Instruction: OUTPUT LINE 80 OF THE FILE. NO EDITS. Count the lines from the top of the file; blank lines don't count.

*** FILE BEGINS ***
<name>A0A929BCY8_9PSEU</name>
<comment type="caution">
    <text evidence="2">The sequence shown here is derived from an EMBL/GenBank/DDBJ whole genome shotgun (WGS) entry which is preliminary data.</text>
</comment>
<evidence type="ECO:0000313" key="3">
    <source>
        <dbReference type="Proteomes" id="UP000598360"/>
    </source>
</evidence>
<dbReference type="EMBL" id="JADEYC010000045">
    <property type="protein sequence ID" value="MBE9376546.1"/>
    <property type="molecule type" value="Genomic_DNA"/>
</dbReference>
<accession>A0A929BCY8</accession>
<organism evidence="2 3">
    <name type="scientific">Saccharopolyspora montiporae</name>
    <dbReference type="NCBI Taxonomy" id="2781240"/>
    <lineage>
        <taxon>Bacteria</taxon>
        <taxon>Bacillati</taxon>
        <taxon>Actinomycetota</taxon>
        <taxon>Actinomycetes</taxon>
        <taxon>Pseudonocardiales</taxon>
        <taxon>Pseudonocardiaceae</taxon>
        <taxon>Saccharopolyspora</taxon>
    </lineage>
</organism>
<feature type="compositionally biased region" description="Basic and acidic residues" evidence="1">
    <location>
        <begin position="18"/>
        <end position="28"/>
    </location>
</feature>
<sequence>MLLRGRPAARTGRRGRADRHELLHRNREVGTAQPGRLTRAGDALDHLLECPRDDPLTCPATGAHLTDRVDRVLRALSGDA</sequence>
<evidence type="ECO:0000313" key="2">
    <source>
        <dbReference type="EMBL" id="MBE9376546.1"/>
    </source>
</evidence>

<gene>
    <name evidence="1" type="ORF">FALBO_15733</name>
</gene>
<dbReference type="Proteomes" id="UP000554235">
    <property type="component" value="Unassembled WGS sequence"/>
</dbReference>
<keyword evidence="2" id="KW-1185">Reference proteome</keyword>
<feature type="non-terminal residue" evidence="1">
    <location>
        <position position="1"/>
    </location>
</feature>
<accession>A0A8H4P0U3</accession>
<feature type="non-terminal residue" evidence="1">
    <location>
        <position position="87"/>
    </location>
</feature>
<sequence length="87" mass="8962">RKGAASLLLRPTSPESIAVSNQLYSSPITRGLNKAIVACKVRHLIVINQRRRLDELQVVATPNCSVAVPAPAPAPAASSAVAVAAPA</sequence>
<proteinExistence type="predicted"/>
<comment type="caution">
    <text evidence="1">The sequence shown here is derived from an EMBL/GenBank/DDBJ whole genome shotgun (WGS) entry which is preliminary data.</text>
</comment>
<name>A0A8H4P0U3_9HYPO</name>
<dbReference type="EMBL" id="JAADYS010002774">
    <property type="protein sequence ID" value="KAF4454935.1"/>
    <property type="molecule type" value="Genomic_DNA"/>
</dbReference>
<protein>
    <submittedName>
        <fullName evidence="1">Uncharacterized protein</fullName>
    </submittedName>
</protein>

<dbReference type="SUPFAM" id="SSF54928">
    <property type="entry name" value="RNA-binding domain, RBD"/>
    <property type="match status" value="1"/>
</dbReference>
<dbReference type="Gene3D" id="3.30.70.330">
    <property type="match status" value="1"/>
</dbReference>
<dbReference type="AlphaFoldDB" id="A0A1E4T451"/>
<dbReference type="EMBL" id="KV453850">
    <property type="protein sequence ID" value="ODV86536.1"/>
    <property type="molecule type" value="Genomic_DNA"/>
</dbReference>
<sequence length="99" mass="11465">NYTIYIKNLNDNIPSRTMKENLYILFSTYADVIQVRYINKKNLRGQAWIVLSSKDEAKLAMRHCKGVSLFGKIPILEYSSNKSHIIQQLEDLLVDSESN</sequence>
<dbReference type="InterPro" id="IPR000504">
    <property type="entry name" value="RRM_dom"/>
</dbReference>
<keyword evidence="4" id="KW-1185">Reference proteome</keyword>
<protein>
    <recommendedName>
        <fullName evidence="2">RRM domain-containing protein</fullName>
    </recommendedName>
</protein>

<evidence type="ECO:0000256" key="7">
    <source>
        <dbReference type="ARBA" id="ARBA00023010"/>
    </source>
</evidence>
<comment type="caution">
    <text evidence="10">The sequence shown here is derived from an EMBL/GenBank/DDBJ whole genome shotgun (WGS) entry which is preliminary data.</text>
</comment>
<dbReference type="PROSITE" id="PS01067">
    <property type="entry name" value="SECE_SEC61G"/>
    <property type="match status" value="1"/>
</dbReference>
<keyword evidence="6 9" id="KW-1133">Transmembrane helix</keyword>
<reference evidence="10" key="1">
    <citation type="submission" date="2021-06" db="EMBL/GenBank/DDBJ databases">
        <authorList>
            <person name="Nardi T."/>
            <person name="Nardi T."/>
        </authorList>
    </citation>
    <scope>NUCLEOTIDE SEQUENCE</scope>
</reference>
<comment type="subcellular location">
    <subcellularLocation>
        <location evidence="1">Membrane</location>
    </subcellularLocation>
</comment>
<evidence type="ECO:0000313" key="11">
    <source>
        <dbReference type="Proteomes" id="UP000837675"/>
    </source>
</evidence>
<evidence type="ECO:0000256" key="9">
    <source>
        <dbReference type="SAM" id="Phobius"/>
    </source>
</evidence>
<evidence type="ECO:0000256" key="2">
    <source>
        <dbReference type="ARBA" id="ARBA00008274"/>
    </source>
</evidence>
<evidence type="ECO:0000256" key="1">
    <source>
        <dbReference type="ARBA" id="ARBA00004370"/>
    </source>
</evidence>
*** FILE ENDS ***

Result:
<dbReference type="AlphaFoldDB" id="A0A1E4T451"/>